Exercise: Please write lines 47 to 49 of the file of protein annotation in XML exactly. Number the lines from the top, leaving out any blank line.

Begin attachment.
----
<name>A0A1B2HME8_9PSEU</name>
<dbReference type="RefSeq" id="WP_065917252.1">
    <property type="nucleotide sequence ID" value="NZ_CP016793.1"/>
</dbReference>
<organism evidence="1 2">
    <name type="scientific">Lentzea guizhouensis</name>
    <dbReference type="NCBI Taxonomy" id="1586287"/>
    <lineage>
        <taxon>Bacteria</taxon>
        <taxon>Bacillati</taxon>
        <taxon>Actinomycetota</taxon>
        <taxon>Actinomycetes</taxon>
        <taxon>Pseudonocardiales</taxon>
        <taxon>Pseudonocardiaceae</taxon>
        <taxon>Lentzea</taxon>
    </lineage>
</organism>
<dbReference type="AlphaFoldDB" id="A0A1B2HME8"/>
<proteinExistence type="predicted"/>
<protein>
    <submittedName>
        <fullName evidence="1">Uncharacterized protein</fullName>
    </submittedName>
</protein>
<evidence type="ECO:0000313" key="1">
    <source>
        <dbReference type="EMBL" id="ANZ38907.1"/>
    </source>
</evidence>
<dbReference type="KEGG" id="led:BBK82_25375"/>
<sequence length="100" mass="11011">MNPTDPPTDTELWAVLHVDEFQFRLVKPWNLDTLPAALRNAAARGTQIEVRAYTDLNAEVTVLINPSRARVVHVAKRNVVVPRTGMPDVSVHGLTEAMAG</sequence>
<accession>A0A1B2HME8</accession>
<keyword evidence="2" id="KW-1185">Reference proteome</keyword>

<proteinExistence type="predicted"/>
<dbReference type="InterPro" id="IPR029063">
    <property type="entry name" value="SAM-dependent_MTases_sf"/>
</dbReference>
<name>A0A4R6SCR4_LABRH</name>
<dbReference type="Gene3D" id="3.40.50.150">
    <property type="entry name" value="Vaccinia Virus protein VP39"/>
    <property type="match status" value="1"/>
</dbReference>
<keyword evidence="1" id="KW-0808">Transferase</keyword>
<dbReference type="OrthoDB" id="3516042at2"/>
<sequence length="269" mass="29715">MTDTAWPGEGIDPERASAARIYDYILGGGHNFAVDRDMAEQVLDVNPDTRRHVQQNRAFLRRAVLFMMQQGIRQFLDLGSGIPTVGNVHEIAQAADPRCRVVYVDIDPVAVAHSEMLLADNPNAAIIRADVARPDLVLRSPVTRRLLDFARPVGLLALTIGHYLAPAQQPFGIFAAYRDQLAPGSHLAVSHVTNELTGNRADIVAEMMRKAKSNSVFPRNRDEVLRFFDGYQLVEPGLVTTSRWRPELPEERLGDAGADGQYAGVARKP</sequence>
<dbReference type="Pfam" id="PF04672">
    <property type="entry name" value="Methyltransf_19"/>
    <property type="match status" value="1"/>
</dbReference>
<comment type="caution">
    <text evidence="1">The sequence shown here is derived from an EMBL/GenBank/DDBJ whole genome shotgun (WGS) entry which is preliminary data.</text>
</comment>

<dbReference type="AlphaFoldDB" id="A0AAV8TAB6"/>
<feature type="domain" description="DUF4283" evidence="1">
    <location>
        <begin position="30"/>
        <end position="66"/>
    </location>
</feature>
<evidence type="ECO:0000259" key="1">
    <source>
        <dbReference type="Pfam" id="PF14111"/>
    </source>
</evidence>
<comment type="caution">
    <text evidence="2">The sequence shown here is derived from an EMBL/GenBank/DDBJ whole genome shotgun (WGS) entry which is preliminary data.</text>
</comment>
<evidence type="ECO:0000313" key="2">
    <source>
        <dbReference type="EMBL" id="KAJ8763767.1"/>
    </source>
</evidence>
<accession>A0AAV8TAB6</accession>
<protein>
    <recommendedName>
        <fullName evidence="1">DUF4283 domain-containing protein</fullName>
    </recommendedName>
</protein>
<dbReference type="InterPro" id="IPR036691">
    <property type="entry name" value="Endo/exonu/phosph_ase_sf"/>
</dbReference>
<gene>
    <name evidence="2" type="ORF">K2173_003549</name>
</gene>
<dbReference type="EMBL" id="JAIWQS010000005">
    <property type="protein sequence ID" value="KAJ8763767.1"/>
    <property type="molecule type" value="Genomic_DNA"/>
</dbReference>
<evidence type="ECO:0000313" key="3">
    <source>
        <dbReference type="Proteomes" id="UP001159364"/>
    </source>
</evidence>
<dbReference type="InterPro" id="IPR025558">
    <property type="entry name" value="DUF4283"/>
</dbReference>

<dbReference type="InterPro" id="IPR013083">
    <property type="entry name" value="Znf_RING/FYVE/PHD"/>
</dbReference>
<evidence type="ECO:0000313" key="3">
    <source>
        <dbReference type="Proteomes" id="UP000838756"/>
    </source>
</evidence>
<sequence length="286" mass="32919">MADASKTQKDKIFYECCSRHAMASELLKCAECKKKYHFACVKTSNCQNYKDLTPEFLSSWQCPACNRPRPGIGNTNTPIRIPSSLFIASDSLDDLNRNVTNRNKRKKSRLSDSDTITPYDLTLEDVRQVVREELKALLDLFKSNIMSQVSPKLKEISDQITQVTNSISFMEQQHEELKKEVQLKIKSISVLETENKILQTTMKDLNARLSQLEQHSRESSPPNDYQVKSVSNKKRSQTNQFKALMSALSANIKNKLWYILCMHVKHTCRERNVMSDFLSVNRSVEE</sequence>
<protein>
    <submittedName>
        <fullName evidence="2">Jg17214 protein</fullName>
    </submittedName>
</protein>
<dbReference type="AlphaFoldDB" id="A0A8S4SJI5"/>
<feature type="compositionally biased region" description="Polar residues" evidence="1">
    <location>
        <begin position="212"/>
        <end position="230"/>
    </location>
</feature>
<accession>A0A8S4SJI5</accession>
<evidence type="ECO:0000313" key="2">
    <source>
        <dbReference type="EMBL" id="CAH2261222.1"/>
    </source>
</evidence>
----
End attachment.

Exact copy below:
    <property type="entry name" value="Methyltransf_19"/>
    <property type="match status" value="1"/>
</dbReference>